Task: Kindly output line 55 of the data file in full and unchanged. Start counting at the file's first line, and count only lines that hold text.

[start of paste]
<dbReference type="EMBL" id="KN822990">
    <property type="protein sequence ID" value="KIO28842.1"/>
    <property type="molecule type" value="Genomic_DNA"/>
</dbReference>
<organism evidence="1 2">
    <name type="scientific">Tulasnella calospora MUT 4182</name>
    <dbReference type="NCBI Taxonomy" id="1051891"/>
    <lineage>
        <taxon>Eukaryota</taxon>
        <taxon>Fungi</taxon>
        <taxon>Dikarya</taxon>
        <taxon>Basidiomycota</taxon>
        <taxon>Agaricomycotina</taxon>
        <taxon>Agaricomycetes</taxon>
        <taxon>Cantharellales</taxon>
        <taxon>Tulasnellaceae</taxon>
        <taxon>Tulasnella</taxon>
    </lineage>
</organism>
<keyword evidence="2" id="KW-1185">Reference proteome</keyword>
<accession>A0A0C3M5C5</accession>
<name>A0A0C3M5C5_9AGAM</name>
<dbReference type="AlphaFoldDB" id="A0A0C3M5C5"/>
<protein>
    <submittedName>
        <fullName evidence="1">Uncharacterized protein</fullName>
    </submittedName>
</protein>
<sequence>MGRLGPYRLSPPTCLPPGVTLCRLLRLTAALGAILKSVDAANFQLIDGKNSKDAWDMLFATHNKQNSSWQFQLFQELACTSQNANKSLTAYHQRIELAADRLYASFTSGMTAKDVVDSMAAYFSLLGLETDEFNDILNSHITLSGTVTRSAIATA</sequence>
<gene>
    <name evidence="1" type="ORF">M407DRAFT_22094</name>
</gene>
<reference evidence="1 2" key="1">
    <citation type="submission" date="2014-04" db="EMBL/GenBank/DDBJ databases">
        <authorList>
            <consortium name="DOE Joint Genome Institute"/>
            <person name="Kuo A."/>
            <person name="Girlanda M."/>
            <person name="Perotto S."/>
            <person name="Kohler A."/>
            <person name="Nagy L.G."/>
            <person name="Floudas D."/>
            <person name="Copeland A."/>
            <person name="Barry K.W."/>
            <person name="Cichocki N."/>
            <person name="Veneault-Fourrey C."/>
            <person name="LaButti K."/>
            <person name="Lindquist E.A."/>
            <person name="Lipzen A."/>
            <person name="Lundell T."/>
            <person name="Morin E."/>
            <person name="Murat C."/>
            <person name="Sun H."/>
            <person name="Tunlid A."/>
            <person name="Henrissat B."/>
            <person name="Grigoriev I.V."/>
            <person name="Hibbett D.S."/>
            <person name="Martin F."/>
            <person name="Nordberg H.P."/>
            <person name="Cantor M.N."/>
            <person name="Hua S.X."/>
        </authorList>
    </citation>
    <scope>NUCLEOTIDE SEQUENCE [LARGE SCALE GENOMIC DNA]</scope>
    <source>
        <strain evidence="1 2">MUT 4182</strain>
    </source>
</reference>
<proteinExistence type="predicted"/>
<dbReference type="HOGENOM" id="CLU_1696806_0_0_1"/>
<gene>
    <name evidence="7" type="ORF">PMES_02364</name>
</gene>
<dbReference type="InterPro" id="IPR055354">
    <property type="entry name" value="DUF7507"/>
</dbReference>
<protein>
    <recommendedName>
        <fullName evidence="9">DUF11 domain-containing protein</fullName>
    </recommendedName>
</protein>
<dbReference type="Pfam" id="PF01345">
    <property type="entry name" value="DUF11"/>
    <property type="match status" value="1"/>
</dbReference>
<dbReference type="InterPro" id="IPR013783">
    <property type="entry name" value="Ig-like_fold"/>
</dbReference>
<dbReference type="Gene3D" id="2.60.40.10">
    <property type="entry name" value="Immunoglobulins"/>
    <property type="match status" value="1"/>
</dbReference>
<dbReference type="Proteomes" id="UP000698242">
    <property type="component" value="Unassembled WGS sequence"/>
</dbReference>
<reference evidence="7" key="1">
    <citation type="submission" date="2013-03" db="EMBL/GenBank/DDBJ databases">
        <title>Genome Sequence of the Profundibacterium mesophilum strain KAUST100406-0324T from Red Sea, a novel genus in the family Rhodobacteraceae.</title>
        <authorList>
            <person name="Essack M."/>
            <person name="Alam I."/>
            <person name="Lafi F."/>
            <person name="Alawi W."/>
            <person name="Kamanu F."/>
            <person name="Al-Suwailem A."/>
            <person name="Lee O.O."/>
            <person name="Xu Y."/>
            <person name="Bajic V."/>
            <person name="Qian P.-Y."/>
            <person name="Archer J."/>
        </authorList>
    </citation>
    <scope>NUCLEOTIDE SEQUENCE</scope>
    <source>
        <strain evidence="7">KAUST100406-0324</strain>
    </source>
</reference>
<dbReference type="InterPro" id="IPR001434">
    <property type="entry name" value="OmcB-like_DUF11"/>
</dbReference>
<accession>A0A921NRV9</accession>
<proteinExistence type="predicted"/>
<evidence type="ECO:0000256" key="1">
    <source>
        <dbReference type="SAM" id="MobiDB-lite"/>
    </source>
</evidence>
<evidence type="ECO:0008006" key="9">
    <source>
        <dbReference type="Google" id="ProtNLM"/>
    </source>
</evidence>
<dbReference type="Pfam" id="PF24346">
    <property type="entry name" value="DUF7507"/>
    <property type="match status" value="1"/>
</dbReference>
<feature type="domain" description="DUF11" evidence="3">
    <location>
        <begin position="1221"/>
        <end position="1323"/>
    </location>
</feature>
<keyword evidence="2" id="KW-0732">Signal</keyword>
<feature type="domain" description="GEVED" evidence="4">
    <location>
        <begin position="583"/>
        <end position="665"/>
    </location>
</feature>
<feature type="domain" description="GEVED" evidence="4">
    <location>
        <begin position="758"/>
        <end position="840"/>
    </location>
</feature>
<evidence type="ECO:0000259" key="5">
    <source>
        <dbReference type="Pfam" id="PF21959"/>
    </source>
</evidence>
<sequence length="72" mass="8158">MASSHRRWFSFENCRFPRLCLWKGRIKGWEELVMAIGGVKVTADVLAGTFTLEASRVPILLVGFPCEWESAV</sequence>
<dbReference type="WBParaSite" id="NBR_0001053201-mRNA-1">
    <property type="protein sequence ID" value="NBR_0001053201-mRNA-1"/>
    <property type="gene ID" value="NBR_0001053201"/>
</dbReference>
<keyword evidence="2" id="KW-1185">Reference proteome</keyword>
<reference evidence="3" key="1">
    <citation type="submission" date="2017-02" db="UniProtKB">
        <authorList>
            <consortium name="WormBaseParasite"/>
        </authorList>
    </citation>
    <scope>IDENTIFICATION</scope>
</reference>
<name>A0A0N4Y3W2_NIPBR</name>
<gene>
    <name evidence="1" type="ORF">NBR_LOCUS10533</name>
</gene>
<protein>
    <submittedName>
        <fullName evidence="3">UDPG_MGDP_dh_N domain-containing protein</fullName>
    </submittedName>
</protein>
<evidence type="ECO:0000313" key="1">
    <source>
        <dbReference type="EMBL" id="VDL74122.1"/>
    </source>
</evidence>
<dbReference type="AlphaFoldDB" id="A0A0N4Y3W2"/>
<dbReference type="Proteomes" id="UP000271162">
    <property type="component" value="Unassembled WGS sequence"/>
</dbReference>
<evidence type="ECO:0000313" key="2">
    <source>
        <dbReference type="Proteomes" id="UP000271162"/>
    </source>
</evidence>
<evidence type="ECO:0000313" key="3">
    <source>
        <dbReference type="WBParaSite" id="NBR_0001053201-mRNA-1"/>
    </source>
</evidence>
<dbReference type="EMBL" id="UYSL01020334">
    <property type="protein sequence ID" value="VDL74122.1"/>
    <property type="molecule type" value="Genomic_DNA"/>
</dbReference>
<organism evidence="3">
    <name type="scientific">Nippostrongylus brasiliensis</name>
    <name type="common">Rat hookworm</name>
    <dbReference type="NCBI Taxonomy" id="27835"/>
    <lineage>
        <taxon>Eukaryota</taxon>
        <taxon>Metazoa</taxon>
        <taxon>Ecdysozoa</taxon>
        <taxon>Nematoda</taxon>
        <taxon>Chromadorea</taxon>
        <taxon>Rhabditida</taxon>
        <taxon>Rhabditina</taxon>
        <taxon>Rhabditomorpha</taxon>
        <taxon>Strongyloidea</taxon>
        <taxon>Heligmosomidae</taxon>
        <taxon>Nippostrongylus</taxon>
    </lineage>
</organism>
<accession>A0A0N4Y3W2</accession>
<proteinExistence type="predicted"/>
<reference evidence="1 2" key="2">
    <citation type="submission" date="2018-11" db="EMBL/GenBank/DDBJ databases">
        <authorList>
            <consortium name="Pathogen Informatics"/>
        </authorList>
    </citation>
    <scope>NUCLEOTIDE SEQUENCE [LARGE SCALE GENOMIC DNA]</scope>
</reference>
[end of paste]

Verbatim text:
            <person name="Henrissat B."/>